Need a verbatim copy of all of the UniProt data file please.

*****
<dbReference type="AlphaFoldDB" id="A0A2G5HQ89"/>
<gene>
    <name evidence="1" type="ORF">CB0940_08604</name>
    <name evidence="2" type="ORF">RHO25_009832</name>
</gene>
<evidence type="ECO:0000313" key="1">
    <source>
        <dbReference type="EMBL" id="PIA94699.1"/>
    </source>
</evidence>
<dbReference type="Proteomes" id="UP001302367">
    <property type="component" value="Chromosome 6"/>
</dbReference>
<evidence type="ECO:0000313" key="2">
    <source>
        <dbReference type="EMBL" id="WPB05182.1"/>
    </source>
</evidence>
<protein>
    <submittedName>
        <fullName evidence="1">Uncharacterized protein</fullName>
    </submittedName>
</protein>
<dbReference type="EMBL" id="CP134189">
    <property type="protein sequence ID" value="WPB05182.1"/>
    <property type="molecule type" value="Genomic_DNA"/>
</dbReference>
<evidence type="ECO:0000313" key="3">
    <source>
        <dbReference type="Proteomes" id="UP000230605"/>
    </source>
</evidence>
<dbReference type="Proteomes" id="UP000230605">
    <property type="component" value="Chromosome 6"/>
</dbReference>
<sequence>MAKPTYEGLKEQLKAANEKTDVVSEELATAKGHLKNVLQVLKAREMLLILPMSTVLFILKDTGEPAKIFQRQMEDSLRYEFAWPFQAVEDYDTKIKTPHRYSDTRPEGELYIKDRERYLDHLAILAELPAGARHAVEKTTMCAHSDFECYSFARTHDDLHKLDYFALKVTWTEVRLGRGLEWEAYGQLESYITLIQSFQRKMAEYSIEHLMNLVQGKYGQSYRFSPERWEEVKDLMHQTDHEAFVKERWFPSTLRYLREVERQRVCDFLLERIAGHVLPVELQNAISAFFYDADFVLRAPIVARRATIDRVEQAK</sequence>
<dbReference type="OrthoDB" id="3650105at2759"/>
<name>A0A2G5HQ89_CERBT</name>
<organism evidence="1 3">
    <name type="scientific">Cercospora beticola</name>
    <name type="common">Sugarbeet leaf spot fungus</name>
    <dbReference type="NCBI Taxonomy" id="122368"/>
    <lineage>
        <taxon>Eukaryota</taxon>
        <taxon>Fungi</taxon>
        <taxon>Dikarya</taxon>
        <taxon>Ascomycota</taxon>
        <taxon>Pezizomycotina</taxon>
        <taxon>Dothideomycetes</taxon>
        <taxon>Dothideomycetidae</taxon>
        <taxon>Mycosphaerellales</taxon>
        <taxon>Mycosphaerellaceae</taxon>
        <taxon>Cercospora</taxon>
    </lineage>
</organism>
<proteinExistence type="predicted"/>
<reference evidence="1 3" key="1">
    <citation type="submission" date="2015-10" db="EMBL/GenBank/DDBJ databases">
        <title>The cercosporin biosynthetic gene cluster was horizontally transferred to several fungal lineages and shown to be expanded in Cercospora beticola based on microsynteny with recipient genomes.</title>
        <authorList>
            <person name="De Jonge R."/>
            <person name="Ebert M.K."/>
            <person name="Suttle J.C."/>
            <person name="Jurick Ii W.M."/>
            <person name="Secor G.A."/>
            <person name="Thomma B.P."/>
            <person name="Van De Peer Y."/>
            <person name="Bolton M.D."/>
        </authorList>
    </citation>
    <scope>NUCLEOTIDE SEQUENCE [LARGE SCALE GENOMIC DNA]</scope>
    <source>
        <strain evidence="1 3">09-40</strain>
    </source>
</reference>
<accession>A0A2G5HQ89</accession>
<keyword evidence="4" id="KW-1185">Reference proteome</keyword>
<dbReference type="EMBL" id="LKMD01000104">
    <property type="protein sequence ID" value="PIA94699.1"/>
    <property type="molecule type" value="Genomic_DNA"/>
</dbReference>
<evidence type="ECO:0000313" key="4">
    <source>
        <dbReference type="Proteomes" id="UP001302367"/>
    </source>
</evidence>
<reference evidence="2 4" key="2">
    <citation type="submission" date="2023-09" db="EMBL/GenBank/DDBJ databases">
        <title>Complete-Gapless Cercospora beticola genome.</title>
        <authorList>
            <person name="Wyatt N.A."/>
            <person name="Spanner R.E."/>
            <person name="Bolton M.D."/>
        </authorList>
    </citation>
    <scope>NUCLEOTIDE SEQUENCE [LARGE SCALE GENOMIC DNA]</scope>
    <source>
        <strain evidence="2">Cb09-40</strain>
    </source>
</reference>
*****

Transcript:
<dbReference type="AlphaFoldDB" id="A0A2G5HQ89"/>
<gene>
    <name evidence="1" type="ORF">CB0940_08604</name>
    <name evidence="2" type="ORF">RHO25_009832</name>
</gene>
<evidence type="ECO:0000313" key="1">
    <source>
        <dbReference type="EMBL" id="PIA94699.1"/>
    </source>
</evidence>
<dbReference type="Proteomes" id="UP001302367">
    <property type="component" value="Chromosome 6"/>
</dbReference>
<evidence type="ECO:0000313" key="2">
    <source>
        <dbReference type="EMBL" id="WPB05182.1"/>
    </source>
</evidence>
<protein>
    <submittedName>
        <fullName evidence="1">Uncharacterized protein</fullName>
    </submittedName>
</protein>
<dbReference type="EMBL" id="CP134189">
    <property type="protein sequence ID" value="WPB05182.1"/>
    <property type="molecule type" value="Genomic_DNA"/>
</dbReference>
<evidence type="ECO:0000313" key="3">
    <source>
        <dbReference type="Proteomes" id="UP000230605"/>
    </source>
</evidence>
<dbReference type="Proteomes" id="UP000230605">
    <property type="component" value="Chromosome 6"/>
</dbReference>
<sequence>MAKPTYEGLKEQLKAANEKTDVVSEELATAKGHLKNVLQVLKAREMLLILPMSTVLFILKDTGEPAKIFQRQMEDSLRYEFAWPFQAVEDYDTKIKTPHRYSDTRPEGELYIKDRERYLDHLAILAELPAGARHAVEKTTMCAHSDFECYSFARTHDDLHKLDYFALKVTWTEVRLGRGLEWEAYGQLESYITLIQSFQRKMAEYSIEHLMNLVQGKYGQSYRFSPERWEEVKDLMHQTDHEAFVKERWFPSTLRYLREVERQRVCDFLLERIAGHVLPVELQNAISAFFYDADFVLRAPIVARRATIDRVEQAK</sequence>
<dbReference type="OrthoDB" id="3650105at2759"/>
<name>A0A2G5HQ89_CERBT</name>
<organism evidence="1 3">
    <name type="scientific">Cercospora beticola</name>
    <name type="common">Sugarbeet leaf spot fungus</name>
    <dbReference type="NCBI Taxonomy" id="122368"/>
    <lineage>
        <taxon>Eukaryota</taxon>
        <taxon>Fungi</taxon>
        <taxon>Dikarya</taxon>
        <taxon>Ascomycota</taxon>
        <taxon>Pezizomycotina</taxon>
        <taxon>Dothideomycetes</taxon>
        <taxon>Dothideomycetidae</taxon>
        <taxon>Mycosphaerellales</taxon>
        <taxon>Mycosphaerellaceae</taxon>
        <taxon>Cercospora</taxon>
    </lineage>
</organism>
<proteinExistence type="predicted"/>
<reference evidence="1 3" key="1">
    <citation type="submission" date="2015-10" db="EMBL/GenBank/DDBJ databases">
        <title>The cercosporin biosynthetic gene cluster was horizontally transferred to several fungal lineages and shown to be expanded in Cercospora beticola based on microsynteny with recipient genomes.</title>
        <authorList>
            <person name="De Jonge R."/>
            <person name="Ebert M.K."/>
            <person name="Suttle J.C."/>
            <person name="Jurick Ii W.M."/>
            <person name="Secor G.A."/>
            <person name="Thomma B.P."/>
            <person name="Van De Peer Y."/>
            <person name="Bolton M.D."/>
        </authorList>
    </citation>
    <scope>NUCLEOTIDE SEQUENCE [LARGE SCALE GENOMIC DNA]</scope>
    <source>
        <strain evidence="1 3">09-40</strain>
    </source>
</reference>
<accession>A0A2G5HQ89</accession>
<keyword evidence="4" id="KW-1185">Reference proteome</keyword>
<dbReference type="EMBL" id="LKMD01000104">
    <property type="protein sequence ID" value="PIA94699.1"/>
    <property type="molecule type" value="Genomic_DNA"/>
</dbReference>
<evidence type="ECO:0000313" key="4">
    <source>
        <dbReference type="Proteomes" id="UP001302367"/>
    </source>
</evidence>
<reference evidence="2 4" key="2">
    <citation type="submission" date="2023-09" db="EMBL/GenBank/DDBJ databases">
        <title>Complete-Gapless Cercospora beticola genome.</title>
        <authorList>
            <person name="Wyatt N.A."/>
            <person name="Spanner R.E."/>
            <person name="Bolton M.D."/>
        </authorList>
    </citation>
    <scope>NUCLEOTIDE SEQUENCE [LARGE SCALE GENOMIC DNA]</scope>
    <source>
        <strain evidence="2">Cb09-40</strain>
    </source>
</reference>